Hank Greenberg Appalled By AIG Bonuses

AIG’s ex-CEO Hank Greenberg, who Eliot Spitzer ran out of town, is as disgusted by the AIG bonuses as everyone else. 

On Charlie Rose last night, he also laughed off the idea that retaining the AIG Financial Products team was somehow critical to the future of capitalism.

 

 

 

Transcript from Charlie Rose:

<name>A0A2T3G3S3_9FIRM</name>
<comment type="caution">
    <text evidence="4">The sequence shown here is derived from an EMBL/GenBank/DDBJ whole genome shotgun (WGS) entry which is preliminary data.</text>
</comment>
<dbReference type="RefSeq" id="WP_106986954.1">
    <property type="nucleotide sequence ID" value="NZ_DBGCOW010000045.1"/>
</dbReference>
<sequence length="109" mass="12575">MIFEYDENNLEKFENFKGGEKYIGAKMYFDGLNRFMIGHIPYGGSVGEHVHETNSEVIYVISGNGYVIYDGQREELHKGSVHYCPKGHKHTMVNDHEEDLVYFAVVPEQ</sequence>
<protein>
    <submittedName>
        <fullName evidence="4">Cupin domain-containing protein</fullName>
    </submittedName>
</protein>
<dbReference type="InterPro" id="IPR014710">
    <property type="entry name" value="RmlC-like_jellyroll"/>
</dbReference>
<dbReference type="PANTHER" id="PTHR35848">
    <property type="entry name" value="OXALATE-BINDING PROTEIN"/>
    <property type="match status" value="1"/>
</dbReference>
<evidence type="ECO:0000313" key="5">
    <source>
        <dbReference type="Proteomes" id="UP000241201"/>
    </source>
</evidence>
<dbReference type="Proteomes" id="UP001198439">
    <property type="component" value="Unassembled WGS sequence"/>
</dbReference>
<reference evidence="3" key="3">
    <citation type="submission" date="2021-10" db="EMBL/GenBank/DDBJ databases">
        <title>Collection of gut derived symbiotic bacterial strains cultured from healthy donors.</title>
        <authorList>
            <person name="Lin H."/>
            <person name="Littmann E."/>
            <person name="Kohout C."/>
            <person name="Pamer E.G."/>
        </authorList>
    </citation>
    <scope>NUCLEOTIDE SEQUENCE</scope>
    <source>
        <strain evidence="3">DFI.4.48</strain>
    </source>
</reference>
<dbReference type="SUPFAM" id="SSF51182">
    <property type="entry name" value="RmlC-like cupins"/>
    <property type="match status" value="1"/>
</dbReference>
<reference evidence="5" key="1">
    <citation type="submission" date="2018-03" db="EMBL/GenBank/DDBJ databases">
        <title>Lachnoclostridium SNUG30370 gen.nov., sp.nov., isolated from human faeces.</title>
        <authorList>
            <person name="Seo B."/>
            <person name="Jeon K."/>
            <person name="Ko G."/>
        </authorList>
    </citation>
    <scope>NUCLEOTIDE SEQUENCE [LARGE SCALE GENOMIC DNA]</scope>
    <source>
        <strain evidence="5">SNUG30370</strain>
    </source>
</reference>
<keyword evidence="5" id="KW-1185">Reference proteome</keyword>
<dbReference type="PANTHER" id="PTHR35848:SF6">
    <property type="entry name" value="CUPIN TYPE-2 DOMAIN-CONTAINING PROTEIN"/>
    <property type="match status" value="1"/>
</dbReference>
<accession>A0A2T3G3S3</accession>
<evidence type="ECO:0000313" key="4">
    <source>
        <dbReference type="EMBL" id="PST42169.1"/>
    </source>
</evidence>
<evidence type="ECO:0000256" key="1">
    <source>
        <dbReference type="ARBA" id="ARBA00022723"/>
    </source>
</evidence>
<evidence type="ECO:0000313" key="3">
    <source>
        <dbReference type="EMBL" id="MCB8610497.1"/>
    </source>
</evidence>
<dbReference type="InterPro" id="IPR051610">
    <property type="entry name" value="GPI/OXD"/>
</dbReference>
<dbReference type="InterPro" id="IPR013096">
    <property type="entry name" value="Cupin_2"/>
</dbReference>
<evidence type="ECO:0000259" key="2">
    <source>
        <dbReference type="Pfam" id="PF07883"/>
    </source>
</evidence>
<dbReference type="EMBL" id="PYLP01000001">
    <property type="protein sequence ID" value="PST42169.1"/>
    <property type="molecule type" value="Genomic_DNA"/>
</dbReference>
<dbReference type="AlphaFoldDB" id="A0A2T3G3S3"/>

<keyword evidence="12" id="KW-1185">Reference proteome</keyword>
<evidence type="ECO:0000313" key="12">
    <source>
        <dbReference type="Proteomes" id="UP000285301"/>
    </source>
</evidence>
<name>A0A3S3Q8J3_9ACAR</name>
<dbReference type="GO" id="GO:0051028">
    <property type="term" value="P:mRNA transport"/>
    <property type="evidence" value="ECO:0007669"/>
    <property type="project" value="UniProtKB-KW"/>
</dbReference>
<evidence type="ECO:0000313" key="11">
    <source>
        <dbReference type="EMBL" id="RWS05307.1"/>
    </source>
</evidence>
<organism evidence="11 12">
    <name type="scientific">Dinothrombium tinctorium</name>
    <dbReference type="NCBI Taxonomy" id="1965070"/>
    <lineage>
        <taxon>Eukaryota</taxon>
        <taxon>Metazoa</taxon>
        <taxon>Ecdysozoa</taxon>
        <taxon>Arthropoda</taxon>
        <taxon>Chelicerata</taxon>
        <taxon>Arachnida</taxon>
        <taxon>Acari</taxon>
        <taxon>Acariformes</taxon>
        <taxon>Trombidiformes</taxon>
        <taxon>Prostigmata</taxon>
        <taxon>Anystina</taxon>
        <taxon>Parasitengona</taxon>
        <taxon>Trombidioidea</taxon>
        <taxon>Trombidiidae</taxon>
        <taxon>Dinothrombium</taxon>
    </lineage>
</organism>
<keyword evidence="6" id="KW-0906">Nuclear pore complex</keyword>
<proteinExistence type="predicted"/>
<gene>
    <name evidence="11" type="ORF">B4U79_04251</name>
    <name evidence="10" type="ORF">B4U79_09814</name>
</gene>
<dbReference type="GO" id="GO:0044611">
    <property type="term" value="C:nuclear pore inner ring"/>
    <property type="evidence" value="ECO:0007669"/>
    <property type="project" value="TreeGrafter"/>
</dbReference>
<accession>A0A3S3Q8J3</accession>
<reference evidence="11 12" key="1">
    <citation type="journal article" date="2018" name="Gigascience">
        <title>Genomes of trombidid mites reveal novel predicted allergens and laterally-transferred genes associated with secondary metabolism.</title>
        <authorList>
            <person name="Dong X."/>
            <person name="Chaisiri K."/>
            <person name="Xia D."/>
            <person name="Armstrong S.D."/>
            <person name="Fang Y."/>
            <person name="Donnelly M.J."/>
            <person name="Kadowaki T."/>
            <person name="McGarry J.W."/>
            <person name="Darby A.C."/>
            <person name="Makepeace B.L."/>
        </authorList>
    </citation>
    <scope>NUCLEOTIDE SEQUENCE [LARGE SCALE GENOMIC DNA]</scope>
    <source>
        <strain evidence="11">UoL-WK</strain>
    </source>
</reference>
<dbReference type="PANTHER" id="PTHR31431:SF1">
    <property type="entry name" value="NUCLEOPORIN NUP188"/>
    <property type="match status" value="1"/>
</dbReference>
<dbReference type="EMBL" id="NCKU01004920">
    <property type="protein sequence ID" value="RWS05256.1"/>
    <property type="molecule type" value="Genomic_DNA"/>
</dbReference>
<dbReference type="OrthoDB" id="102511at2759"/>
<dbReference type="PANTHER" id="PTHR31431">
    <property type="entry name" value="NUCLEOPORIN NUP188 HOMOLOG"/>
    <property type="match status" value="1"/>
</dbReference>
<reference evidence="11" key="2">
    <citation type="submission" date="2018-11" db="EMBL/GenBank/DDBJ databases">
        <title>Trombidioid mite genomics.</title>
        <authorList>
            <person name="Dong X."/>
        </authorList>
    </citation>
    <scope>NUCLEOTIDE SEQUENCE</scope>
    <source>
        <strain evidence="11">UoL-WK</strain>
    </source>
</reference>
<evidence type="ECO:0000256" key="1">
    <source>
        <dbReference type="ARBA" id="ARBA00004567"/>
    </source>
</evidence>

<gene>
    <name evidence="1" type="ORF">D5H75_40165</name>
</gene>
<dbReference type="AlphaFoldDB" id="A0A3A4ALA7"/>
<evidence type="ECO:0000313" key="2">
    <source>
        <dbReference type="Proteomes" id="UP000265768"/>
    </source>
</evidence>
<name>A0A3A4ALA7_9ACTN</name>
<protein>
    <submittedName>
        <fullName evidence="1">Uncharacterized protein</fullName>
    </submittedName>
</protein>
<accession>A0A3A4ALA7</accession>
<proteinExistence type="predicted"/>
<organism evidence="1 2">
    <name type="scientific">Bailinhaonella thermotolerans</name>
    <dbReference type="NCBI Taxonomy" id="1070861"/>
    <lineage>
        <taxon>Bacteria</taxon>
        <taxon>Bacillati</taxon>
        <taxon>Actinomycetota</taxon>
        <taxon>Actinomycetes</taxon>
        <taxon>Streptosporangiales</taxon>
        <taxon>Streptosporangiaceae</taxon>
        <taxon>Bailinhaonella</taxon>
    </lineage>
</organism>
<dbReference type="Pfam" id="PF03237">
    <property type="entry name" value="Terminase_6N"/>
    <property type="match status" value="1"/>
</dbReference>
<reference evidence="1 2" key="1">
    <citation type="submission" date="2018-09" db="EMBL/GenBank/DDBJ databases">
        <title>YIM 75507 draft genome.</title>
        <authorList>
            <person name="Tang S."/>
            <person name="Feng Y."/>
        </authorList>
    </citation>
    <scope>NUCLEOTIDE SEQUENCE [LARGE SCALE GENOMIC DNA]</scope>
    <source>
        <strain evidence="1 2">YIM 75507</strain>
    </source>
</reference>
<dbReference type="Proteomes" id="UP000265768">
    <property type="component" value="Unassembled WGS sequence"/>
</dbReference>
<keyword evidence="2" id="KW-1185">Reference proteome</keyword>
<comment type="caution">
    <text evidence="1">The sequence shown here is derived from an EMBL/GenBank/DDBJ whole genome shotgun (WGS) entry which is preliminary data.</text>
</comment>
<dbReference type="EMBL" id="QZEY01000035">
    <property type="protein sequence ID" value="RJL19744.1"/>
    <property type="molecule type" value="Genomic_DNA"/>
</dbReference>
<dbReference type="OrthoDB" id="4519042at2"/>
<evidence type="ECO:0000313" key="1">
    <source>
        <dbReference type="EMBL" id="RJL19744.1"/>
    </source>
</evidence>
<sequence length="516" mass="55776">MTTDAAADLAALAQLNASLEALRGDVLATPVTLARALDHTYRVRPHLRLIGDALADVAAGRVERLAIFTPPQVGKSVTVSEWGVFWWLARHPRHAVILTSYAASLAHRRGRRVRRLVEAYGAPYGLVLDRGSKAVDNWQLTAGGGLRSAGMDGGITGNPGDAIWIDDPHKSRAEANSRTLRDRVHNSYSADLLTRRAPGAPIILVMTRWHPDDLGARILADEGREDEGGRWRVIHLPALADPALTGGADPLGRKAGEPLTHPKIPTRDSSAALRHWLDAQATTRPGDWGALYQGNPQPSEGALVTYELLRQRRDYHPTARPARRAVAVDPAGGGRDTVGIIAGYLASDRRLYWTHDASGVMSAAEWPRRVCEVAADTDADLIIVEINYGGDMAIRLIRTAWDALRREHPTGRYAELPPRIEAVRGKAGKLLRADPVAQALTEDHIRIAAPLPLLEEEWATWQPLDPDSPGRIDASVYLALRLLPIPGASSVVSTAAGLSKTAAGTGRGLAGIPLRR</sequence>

CHARLIE ROSE:  Go ahead, Hank, what do you think?  About the bonuses.<br /><br />	HANK GREENBERG:  I think we have to go back for a moment.  When AIG FP <br />was created, OK, it was really, it really had the almost a joint venture.  <br />70 percent of the profits stayed with AIG and 30 percent went to AIG <br />Financial Products.  Of the 30 percent, half of that profit went into the <br />capital of the company and was at risk, along with AIG’s capital.  OK?  And <br />they couldn’t take it out except over five or six years, one-fifth at a <br />time.  <br /><br />	So it was at risk.  <strong><span style="color: #ff0000;">It was another form, in addition to the regular <br />risk management, it was an incentive to doing business without jeopardizing <br />your own capital that you are putting in there.  <br /><br />	Having lost what they did, bringing about the losses, and having lost <br />their own share of profits and capital, why would you then give them a <br />bonus to make up for what they lost?  How does that -- where is the <br />equality of that?  </span></strong><br /><br />	CHARLIE ROSE:  Well, the rationale was this is the way you keep them, <br />I assume.  It’s a retention idea.  <br /><br />	HANK GREENBERG:  Well, I happen to agree with Gretchen on that, that, <br />well, <strong><span style="color: #ff0000;">where are they going to go?  And there are lots of other people you <br />can get.  I mean, it could have been handled very, very quickly, could have <br />gotten a team in there very quick. </span></strong> But that is the only way -- you know, <br />that is only one part of this story, this -- the focus has been on the -- <br />on this bonus business.  <br /><br />	CHARLIE ROSE:  Because it is understandable.  Even though it’s <br />compared to the moneys that we are talking about, $170 billion, it is only <br />$165 million.  <br /><br />	HANK GREENBERG:  Well, in a way, there is an attempt to focus on that <br />and take your eye off of the $170 billion.  <br /><br />	CHARLIE ROSE:  Right.  <br /><br />	HANK GREENBERG:  Which I think is wrong.  AIG was used as a funnel.  <br />Money came into AIG and went out the back door to all these counterparties.  <br />

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